“HOW can white Australia ever take black fellas seriously if we’re locked up, if we’re grogged up, if we’re drugged up and we’re f*#ked up.”
Uncle Jack Charles, the veteran Aboriginal actor and activist comes up with phrases like this to tweak the consciences of both indigenous and non-indigenous Australians.
“I’ve become good at turns of phrase, to get people interested in exactly what I say…and it seems to have worked,” he says.
“Real black fellas ought not to be shooting white powder up their black noses,” is another of Uncle Jack’s statements, which he uses to remind indigenous men and women of who they are.
“We don’t take ourselves seriously, because there’s been a plague of addictions consuming our communities.
“Every time I shot a little bit of that white powder up my vein I started to abuse my Aboriginality, misuse my Aboriginality. I hid behind my Aboriginality,” he admits.
Uncle Jack says he is able to say such things because of his own experience. A child of the Stolen Generation, he was taken from his family as an infant and brought up under the assimilation policy at Box Hill Boys’ Home.
“I thought I was assimilated. I was willing to be assimilated. I was happy to be assimilated. But I was brown skinned so it was never going to happen,” he says.
Turning 71 this year Uncle Jack is considered a national treasure, or the “black light of the future” as he likes to think of himself. He is recognised for his involvement in the development of Indigenous performing arts; in 1971 he cofounded the first black theatre group in Australia. As well as his activism — he is currently campaigning for taxi drivers to be better educated about accepting Aboriginal passengers — he is admired for his candidness when talking about his addiction to heroin and his life spent in and out prison. And he receives regular compliments for his striking white hair and beard, which interestingly Uncle Jack says were supposed to have the opposite effect.
“This was my way of saying I am living in society, but I am not part of society… So I made it a point to look feral, but I failed in that mission now because everybody reckons I look beautiful. I was trying to make myself look as ugly as possible, and as unapproachable as possible…but everybody’s drawn like a magnet to me now. So I failed in that mission, and I for one am glad I failed in that mission. And everybody knows me because of it.”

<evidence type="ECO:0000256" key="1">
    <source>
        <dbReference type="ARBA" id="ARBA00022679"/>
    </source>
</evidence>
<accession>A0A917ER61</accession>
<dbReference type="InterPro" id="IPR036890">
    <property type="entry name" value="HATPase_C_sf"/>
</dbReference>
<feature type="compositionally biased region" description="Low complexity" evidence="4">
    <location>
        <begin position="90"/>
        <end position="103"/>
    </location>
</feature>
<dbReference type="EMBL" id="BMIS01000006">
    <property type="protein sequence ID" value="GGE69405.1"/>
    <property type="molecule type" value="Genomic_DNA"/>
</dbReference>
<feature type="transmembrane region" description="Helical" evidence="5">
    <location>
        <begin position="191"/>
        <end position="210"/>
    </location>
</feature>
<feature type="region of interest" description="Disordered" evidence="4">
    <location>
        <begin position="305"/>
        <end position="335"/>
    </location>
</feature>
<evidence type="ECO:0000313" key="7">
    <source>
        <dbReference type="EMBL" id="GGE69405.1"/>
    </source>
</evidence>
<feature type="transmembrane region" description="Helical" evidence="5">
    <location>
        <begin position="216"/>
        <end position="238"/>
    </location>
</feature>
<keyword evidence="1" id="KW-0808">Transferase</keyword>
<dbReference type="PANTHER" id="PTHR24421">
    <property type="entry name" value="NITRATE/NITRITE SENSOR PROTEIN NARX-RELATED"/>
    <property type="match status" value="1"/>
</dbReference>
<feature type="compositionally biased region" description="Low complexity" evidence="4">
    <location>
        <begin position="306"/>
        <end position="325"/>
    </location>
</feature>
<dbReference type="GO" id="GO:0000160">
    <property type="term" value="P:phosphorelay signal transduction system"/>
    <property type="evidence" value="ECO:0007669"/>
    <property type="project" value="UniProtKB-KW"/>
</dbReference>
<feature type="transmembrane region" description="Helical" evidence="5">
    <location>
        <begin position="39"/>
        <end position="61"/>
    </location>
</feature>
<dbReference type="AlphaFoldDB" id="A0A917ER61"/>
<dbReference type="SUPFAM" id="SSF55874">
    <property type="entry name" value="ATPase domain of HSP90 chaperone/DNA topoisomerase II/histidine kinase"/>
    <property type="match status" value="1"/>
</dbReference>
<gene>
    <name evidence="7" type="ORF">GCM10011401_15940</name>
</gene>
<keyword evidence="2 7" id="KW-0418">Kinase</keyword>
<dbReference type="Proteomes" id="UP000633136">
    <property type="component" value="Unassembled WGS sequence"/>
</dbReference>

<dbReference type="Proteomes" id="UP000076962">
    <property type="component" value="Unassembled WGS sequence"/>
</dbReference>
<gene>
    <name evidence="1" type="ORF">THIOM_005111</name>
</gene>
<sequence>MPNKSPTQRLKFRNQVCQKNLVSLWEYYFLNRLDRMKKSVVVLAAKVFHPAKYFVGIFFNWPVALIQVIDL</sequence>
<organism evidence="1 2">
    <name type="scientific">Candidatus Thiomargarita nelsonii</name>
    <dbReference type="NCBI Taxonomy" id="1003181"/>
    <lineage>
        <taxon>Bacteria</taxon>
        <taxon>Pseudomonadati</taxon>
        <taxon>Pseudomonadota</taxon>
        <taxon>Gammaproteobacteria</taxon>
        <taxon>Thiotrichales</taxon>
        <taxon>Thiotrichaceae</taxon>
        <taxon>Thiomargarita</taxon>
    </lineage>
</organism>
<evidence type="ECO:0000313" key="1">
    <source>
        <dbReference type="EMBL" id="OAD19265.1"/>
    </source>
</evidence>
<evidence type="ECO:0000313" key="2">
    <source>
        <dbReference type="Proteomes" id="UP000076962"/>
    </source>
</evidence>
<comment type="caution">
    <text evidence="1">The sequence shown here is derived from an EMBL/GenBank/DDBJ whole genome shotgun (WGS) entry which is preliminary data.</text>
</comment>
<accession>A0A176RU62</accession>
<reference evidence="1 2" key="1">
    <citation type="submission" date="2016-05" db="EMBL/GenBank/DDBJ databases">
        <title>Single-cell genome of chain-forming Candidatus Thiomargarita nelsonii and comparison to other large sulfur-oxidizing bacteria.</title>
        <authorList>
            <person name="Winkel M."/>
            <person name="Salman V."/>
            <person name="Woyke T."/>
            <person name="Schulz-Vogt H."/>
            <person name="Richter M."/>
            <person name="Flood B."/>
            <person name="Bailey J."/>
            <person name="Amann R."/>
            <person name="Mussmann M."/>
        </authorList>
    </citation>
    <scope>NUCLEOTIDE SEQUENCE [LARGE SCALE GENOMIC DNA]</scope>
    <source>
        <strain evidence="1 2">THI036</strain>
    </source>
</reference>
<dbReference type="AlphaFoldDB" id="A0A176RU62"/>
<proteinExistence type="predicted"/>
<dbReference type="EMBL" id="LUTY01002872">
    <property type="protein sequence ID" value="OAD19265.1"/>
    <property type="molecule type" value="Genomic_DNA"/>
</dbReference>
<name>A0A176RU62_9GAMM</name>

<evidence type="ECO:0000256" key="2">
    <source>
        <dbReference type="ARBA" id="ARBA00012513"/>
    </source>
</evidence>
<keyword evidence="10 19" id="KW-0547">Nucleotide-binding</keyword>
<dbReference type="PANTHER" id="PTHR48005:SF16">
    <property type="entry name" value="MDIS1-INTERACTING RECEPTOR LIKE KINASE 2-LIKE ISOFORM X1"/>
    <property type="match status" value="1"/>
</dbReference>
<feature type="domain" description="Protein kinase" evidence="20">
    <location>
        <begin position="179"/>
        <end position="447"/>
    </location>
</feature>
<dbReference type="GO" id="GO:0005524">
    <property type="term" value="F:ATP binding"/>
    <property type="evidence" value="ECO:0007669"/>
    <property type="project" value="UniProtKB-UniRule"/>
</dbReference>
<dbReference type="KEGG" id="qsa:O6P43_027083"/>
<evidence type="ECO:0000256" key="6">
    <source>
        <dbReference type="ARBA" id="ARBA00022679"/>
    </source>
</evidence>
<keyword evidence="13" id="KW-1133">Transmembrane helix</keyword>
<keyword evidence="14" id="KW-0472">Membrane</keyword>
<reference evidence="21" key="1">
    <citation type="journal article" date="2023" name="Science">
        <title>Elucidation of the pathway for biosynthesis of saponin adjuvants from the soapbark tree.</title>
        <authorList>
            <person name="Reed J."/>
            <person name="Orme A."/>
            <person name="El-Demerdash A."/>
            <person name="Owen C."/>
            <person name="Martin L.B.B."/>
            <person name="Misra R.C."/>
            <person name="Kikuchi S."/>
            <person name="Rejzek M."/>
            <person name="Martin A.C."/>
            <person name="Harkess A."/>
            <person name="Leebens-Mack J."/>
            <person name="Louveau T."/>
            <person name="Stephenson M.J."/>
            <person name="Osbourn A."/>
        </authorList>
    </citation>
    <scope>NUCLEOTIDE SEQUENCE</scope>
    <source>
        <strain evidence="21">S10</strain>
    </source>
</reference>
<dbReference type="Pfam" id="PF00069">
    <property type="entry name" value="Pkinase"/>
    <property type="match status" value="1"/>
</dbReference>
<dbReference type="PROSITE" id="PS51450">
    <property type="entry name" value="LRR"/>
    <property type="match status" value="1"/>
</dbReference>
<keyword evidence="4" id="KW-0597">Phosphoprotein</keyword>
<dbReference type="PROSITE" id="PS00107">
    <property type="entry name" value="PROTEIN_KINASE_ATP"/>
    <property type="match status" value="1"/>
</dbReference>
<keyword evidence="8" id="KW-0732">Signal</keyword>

In the powerful one-man show Jack Charles v The Crown, Uncle Jack speaks “straight from the heart” about his lived experiences; being stolen as a child, being placed in an institution, the brutality and sexual abuse he survived, his life as a junkie, living on the streets and his criminal history.
Premiering in 2010, Uncle Jack has performed this show all over Australia, at various arts festivals, and in 2013 he completed a four-month national tour.
“I wanted to showcase to white Australia, just walk in my shoes, have a look at my life, have a look at the struggle… My story is just a variation of a theme running through many families both black and white here in Australia struggling with addiction and jail time,” he says.
On stage at London’s Barbican this week (11 -15 February) Uncle Jack believes the English audience will welcome his story and enjoy the full benefit of the unique theatrical experience Jack Charles v The Crown offers, including the imagery projected across the set and the soundscape of a three-piece band performing live on stage.
As part of the performance season of Jack Charles v The Crown, on the 15th February the Barbican is screening Bastardy, the 2008 documentary which Jack says “showcased all that was bad about me.”
Filmed over seven years, filmmaker Amiel-Courtin Wilson followed Jack as he continually traversed the criminal and acting worlds.
“I didn’t have to perform anything really I was just telling it like it is. I pointed out the houses that I burgled…I was able to let everything out of the bag, and expose myself to the camera, and educate white Australia that I was struggling under the onslaught of the white powders, that I was powerless against the powders.”
Uncle Jack is looking forward to bringing his extraordinary story to the UK, and hopefully tweaking the consciences of the British people.
“It’s going to be a pleasure to do my show in London. For a fella with my colourful past, my tepid career to be enabled to go over to England, the place of the crown, and to showcase my life and my ideals, and to celebrate my surviving… people love nothing more than a story of a reformed, rehabilitated character. And this is all rolled into one here.”
Ilbijerri Theatre Company Jack Charles v The Crown is on at the Barbican from 11th to 15th February. Click here for more information and to buy tickets.